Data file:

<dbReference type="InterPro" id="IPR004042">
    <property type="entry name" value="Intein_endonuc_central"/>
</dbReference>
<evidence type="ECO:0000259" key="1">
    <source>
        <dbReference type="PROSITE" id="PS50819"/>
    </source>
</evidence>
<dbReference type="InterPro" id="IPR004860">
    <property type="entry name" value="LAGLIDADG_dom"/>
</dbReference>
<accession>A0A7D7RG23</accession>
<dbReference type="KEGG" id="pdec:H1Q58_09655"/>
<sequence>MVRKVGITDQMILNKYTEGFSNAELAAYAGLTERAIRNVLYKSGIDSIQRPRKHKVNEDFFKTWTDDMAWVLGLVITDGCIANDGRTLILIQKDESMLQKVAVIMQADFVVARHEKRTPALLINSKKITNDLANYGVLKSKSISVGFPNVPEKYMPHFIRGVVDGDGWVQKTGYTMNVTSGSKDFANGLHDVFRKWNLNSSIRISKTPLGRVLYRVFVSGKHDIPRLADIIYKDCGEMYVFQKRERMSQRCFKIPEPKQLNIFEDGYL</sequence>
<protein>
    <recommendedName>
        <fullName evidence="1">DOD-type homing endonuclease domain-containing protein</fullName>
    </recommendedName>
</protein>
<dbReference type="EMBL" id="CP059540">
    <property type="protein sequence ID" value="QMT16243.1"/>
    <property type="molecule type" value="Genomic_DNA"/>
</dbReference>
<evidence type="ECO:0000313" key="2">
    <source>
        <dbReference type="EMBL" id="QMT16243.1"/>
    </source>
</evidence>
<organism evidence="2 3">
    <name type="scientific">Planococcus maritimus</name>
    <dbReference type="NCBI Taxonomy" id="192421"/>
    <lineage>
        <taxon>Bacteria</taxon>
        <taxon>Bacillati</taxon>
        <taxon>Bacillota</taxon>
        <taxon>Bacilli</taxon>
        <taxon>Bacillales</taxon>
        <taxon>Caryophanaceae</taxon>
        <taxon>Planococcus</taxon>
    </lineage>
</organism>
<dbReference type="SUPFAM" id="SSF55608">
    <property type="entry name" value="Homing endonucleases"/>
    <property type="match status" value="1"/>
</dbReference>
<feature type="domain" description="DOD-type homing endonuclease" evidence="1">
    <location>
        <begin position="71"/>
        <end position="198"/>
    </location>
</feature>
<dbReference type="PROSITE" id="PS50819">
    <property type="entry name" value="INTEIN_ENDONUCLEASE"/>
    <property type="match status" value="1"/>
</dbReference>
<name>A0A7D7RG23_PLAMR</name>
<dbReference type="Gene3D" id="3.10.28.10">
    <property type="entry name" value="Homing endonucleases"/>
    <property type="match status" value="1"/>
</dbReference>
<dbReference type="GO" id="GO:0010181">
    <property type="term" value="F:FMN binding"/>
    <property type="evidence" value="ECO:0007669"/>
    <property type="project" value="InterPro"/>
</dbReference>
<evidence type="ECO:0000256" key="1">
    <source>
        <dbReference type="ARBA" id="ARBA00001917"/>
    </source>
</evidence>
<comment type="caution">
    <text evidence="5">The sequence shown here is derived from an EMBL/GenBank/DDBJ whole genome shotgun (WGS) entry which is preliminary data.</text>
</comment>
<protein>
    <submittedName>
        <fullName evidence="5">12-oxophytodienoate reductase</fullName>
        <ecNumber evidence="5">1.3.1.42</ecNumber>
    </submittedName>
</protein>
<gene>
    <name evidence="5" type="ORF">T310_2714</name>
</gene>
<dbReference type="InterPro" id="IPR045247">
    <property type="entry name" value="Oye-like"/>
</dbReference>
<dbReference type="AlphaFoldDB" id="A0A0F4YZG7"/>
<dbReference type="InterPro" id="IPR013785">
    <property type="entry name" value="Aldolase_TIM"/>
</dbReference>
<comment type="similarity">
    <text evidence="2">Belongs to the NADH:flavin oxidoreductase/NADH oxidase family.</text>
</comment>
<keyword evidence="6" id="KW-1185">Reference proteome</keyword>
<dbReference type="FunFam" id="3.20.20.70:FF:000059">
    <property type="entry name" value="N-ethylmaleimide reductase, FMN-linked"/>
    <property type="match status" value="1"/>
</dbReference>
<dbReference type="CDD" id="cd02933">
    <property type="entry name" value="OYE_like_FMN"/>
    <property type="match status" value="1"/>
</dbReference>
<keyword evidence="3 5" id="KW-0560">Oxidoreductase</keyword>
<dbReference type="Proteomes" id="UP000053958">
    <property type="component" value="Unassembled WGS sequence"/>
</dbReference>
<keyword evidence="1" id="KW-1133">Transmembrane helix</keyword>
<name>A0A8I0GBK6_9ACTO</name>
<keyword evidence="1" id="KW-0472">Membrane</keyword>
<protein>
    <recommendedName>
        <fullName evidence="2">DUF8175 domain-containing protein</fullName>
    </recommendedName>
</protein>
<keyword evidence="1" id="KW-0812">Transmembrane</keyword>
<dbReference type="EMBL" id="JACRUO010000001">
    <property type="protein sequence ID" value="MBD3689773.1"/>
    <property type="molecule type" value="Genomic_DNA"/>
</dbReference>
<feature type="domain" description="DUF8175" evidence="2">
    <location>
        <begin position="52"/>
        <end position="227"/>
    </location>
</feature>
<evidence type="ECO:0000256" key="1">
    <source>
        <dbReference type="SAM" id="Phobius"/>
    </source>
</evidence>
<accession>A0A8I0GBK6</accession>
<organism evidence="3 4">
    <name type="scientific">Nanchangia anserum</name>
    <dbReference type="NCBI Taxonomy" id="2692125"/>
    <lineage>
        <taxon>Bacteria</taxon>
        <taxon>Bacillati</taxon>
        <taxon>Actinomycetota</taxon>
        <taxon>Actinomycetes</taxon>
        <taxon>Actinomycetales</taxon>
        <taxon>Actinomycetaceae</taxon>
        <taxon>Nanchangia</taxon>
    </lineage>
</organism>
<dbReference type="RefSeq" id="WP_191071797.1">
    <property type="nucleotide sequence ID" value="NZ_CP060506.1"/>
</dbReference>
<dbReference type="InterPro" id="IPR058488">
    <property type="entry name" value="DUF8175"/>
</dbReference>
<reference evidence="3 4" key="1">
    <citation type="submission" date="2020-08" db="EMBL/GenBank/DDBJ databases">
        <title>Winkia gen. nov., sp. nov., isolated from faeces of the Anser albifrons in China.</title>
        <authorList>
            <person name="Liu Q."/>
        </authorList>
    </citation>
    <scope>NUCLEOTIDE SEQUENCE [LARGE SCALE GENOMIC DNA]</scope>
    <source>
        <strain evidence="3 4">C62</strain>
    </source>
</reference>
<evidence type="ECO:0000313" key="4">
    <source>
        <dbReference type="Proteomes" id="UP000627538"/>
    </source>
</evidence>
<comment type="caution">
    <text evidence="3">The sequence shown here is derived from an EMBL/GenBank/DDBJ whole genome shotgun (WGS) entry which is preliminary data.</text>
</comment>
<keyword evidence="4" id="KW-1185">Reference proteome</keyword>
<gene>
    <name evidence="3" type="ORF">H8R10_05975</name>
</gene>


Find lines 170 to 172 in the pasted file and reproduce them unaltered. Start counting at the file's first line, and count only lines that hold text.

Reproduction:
<keyword evidence="4" id="KW-1185">Reference proteome</keyword>
<gene>
    <name evidence="3" type="ORF">H8R10_05975</name>